The first nature experience tour leads right through the Münsterland region and makes a brief stop in the Sauerland area. You’ll meet wild animals and rare plants, hike through moor and heath landscapes, crossing rivers and streams.
Delicate flamingos and powerful highland cattle
Across heath landscapes to see wild animals
Anyone thinking that there are no wild animals in NRW will be shown that the opposite is true right on the first day of the route through the Münsterland region. Our tour starts in the moors and heathlands of the Zwillbrocker Venn. It’s hard to believe, but every year, this nature conservation area attracts some very special travellers. From March onwards, flamingos spend their summer here in NRW, and feel perfectly at home between the heathland flowers and “Moorschnucke” moorland sheep. Visitors wanting to see these colourful birds can do so until August, when they move on to the Netherlands.
The Witte Venn offers nature lovers the opportunity to see very special animals - although a large amount of patience is needed here. With a bit of luck, animal watchers waiting for a sighting between moor frogs and cotton grass will see highland cattle living in the wild. These shy, shaggy creatures like to hide in the dense forests and dark lakes of the Witte Venn, and meeting them is a rare and unique experience. There is also plenty to discover in the moor landscape for plant enthusiasts: on closer inspection, rare plants such as the sundew can be seen.
With its violet sea of heathland flowers stretching as far as the eye can see, sandy paths and strange-looking juniper groves, the Westruper Heide heath near Haltern am See is a popular destination for nature lovers, and is the next stop along the route. In July and August, when the heathland flowers are blooming in their full glory, large numbers of smooth snakes and woodlarks are to be found here. The area is also home to rare plants such as the juniper bush and bell heather. The perfect place for long walks along narrow paths and over small dunes.
Wild horses and culture
From a horse paddock to aristocratic gardens
On the second day, we continue our search for wild animals in NRW. In the Merfelder Bruch nature conservation area near Dülmen, they are easy to find. A huge herd of wild horses stops to rest on the broad meadows. Pressed tightly together, they nibble each other and shoo away the flies with their bristly tails. These small horses with grey or brown colouring may not be particularly large, but they are extremely robust. They are the only horse breed in Europe that has always lived in the wild. The herd in the Merfelder Bruch conservation area consists of about 400 horses. The guided walk with the forest ranger inside the barrier is particularly recommended. Here, visitors can get to see the horses right up close, and learn all about these spirited creatures.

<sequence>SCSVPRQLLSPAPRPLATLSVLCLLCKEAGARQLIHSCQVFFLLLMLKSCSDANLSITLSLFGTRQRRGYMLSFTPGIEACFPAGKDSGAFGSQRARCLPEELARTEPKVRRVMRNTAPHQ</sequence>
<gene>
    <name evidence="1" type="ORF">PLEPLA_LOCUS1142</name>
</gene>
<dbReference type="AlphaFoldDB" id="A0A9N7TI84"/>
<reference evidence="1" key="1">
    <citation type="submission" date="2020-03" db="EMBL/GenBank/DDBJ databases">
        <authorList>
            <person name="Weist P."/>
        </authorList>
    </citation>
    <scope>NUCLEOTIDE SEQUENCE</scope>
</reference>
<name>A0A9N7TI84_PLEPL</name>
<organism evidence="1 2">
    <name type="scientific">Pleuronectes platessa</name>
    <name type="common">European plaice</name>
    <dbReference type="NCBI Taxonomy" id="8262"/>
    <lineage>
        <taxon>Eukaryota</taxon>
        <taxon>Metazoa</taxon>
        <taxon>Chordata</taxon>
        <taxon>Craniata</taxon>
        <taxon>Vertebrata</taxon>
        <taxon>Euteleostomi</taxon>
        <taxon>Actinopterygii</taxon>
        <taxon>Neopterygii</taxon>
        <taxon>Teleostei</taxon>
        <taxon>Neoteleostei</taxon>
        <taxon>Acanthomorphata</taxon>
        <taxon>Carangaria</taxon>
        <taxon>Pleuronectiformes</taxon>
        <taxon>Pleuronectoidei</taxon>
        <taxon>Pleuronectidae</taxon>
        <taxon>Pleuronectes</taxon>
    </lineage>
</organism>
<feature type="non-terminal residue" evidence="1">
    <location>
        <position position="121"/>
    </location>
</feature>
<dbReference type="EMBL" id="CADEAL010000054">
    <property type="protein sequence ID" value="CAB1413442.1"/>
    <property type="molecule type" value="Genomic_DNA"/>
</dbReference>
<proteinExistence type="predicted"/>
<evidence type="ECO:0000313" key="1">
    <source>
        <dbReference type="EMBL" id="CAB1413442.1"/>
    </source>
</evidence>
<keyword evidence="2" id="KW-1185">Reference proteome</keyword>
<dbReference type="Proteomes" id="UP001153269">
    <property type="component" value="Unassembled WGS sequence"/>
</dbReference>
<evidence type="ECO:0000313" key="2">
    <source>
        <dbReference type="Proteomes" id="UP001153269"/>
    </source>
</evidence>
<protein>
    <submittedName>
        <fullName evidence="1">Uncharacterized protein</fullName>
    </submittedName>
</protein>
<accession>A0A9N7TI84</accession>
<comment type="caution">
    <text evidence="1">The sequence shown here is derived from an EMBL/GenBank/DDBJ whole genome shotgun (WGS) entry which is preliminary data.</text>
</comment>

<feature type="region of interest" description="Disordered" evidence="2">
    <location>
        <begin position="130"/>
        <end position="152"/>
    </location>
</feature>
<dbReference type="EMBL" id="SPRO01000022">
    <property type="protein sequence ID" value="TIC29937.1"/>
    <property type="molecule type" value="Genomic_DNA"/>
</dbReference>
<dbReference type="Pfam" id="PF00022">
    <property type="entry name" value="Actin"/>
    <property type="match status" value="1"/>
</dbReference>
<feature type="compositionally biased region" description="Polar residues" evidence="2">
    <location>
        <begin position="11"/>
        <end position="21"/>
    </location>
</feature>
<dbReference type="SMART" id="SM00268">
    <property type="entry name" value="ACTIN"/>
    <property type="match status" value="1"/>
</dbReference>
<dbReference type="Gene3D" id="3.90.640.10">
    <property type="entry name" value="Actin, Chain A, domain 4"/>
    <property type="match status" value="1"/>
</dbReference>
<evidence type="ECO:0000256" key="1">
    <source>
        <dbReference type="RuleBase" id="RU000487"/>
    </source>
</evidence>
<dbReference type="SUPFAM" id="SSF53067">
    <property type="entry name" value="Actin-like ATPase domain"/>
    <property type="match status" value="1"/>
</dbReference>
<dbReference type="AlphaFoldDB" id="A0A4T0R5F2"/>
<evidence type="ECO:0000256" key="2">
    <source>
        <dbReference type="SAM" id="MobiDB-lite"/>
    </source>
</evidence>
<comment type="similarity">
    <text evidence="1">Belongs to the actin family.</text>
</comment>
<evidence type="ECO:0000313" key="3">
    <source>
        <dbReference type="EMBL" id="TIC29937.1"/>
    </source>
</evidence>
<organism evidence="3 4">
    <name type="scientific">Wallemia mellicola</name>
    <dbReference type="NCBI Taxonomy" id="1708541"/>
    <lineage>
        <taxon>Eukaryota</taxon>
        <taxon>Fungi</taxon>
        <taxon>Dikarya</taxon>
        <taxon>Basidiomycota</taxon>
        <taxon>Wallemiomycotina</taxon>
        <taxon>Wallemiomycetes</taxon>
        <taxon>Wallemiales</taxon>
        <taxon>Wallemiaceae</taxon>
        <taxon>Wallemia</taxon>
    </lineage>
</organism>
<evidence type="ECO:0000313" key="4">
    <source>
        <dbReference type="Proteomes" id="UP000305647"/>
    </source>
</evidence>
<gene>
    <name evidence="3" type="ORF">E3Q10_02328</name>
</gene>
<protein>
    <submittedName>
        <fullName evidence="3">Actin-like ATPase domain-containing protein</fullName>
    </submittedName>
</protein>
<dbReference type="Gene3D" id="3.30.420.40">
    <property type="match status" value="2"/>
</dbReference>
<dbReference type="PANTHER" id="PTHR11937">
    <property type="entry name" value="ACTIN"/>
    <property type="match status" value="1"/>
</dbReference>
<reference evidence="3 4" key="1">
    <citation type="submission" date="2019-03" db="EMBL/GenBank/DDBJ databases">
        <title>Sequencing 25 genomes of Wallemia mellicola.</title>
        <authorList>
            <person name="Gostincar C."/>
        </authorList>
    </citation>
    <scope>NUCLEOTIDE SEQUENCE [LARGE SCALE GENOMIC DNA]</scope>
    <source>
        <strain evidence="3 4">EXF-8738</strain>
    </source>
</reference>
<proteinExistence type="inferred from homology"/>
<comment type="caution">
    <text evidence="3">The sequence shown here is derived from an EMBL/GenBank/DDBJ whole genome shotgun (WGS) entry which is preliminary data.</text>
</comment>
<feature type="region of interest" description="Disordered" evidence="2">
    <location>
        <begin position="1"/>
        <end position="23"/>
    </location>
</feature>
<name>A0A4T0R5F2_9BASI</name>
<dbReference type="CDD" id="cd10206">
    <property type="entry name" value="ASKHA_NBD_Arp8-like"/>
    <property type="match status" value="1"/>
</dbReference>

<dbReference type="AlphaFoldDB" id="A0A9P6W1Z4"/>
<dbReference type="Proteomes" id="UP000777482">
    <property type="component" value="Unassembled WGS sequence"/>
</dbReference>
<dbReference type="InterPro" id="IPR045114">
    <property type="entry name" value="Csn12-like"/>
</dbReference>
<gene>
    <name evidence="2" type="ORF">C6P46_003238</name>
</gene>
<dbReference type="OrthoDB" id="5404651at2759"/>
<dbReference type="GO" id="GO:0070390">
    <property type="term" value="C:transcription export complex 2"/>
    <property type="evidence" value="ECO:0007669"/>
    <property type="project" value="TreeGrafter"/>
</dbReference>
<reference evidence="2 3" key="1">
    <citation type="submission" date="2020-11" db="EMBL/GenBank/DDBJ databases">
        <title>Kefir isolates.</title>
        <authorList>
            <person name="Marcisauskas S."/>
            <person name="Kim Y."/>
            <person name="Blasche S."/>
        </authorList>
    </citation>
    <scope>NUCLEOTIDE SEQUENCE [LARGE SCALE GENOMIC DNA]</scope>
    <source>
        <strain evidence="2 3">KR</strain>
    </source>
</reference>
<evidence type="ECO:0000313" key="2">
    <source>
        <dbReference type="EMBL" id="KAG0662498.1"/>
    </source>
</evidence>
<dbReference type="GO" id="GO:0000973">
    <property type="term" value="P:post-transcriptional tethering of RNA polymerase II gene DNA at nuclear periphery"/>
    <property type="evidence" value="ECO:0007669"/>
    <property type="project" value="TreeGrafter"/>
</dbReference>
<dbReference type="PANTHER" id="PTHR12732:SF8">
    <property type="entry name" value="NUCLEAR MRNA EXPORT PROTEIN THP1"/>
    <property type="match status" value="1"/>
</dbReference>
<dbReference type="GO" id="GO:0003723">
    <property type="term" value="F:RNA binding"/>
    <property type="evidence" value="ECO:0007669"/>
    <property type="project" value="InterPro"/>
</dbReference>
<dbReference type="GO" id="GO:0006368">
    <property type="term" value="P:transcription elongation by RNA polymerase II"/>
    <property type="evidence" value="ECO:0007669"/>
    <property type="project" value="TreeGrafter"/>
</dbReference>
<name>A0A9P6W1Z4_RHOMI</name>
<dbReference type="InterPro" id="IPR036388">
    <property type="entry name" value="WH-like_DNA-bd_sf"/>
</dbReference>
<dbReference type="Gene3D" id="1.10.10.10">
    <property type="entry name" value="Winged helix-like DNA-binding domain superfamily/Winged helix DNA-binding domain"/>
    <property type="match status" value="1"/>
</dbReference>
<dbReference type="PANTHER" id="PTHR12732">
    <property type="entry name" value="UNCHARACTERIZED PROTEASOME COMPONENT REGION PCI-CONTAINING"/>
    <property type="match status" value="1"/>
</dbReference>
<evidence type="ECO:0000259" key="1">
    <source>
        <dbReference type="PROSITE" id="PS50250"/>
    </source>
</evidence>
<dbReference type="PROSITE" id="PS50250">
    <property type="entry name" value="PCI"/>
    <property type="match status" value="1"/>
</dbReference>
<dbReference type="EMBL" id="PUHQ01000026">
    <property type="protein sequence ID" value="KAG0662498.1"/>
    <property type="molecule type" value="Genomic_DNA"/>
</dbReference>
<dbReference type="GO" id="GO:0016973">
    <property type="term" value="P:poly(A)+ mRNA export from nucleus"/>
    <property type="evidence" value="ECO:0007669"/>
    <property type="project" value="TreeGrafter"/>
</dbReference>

However, the area is not just home to the horses, but also to fallow deer, sheep and “Heidschnucke” moorland sheep. The unspoilt nature of this conservation area offers great opportunities for long walks. With its moors, heathland, birch groves and evergreen forests, it offers a highly varied experience.
From nature to culture. Not far from the Merfelder Bruch conservation area is the Schloss Nordkirchen palace, which is also known as the “Westphalian Versailles”. The elaborately designed formal gardens are among the most beautiful in Europe. At weekends and on public holidays, visitors can view the impressive palace with its splendid columns and intricate stucco work as part of a guided tour.
A slower pace on the flood plains
On foot, by bike or by boat through the Klostermesch nature conservation area
On the third and final day, the tour leaves Münsterland and takes a short detour into the Sauerland region. The flood plains along the river Lippe ensure that visitors forget their often stressful everyday lives in this varied landscape. Whether you’re on foot or prefer to relax by bike, the Klostermesch nature conservation area has paths for both for nature lovers. Observation huts and viewpoints offer a wonderful view out onto stretches of water, bogs and Taurus cattle grazing on the wide plains. This habitat, where a particularly large number of species can be found, is also home to animals such as beavers and fish otters alongside the original inhabitants. Rare birds such as sand martins and kingfishers also feel at home here. Particularly highly recommended: paddling along the Lippe by canoe, for visitors wanting to enjoy the view of the floodplains from the river.